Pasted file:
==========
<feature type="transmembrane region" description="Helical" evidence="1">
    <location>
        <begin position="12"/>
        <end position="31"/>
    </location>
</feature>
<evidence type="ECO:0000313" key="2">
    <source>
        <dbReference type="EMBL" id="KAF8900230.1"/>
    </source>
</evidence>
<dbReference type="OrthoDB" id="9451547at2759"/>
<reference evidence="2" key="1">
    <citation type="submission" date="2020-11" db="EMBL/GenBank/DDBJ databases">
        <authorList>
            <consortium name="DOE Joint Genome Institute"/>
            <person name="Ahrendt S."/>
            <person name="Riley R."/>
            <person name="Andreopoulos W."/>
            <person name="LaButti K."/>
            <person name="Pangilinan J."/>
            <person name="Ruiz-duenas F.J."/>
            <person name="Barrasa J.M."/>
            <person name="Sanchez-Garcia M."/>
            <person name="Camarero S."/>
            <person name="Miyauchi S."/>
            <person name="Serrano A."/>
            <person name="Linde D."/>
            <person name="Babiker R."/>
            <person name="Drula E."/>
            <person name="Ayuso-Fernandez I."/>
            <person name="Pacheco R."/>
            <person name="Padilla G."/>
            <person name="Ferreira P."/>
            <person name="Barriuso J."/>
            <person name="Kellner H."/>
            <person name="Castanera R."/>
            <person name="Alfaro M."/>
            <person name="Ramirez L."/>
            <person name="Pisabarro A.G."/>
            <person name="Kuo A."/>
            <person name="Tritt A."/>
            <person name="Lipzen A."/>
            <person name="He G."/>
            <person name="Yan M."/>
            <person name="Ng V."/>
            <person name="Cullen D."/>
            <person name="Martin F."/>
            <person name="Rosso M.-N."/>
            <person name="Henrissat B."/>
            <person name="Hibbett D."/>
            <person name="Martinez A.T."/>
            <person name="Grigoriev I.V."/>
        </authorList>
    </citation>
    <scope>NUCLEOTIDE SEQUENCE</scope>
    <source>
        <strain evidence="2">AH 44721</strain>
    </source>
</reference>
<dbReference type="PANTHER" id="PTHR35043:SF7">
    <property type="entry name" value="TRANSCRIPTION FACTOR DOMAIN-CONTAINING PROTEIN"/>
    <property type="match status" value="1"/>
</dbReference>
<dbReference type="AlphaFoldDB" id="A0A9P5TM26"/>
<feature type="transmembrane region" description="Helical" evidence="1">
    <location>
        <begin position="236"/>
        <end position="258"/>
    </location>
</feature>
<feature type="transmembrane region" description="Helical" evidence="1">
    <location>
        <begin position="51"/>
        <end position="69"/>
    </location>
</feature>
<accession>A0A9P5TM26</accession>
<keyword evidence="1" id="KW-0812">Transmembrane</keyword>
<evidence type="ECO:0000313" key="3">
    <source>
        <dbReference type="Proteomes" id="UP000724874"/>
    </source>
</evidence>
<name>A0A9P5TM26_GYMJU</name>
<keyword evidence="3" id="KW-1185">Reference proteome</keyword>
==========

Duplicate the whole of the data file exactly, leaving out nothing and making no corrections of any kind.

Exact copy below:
<feature type="transmembrane region" description="Helical" evidence="1">
    <location>
        <begin position="12"/>
        <end position="31"/>
    </location>
</feature>
<evidence type="ECO:0000313" key="2">
    <source>
        <dbReference type="EMBL" id="KAF8900230.1"/>
    </source>
</evidence>
<dbReference type="OrthoDB" id="9451547at2759"/>
<reference evidence="2" key="1">
    <citation type="submission" date="2020-11" db="EMBL/GenBank/DDBJ databases">
        <authorList>
            <consortium name="DOE Joint Genome Institute"/>
            <person name="Ahrendt S."/>
            <person name="Riley R."/>
            <person name="Andreopoulos W."/>
            <person name="LaButti K."/>
            <person name="Pangilinan J."/>
            <person name="Ruiz-duenas F.J."/>
            <person name="Barrasa J.M."/>
            <person name="Sanchez-Garcia M."/>
            <person name="Camarero S."/>
            <person name="Miyauchi S."/>
            <person name="Serrano A."/>
            <person name="Linde D."/>
            <person name="Babiker R."/>
            <person name="Drula E."/>
            <person name="Ayuso-Fernandez I."/>
            <person name="Pacheco R."/>
            <person name="Padilla G."/>
            <person name="Ferreira P."/>
            <person name="Barriuso J."/>
            <person name="Kellner H."/>
            <person name="Castanera R."/>
            <person name="Alfaro M."/>
            <person name="Ramirez L."/>
            <person name="Pisabarro A.G."/>
            <person name="Kuo A."/>
            <person name="Tritt A."/>
            <person name="Lipzen A."/>
            <person name="He G."/>
            <person name="Yan M."/>
            <person name="Ng V."/>
            <person name="Cullen D."/>
            <person name="Martin F."/>
            <person name="Rosso M.-N."/>
            <person name="Henrissat B."/>
            <person name="Hibbett D."/>
            <person name="Martinez A.T."/>
            <person name="Grigoriev I.V."/>
        </authorList>
    </citation>
    <scope>NUCLEOTIDE SEQUENCE</scope>
    <source>
        <strain evidence="2">AH 44721</strain>
    </source>
</reference>
<dbReference type="PANTHER" id="PTHR35043:SF7">
    <property type="entry name" value="TRANSCRIPTION FACTOR DOMAIN-CONTAINING PROTEIN"/>
    <property type="match status" value="1"/>
</dbReference>
<dbReference type="AlphaFoldDB" id="A0A9P5TM26"/>
<feature type="transmembrane region" description="Helical" evidence="1">
    <location>
        <begin position="236"/>
        <end position="258"/>
    </location>
</feature>
<feature type="transmembrane region" description="Helical" evidence="1">
    <location>
        <begin position="51"/>
        <end position="69"/>
    </location>
</feature>
<accession>A0A9P5TM26</accession>
<keyword evidence="1" id="KW-0812">Transmembrane</keyword>
<evidence type="ECO:0000313" key="3">
    <source>
        <dbReference type="Proteomes" id="UP000724874"/>
    </source>
</evidence>
<name>A0A9P5TM26_GYMJU</name>
<keyword evidence="3" id="KW-1185">Reference proteome</keyword>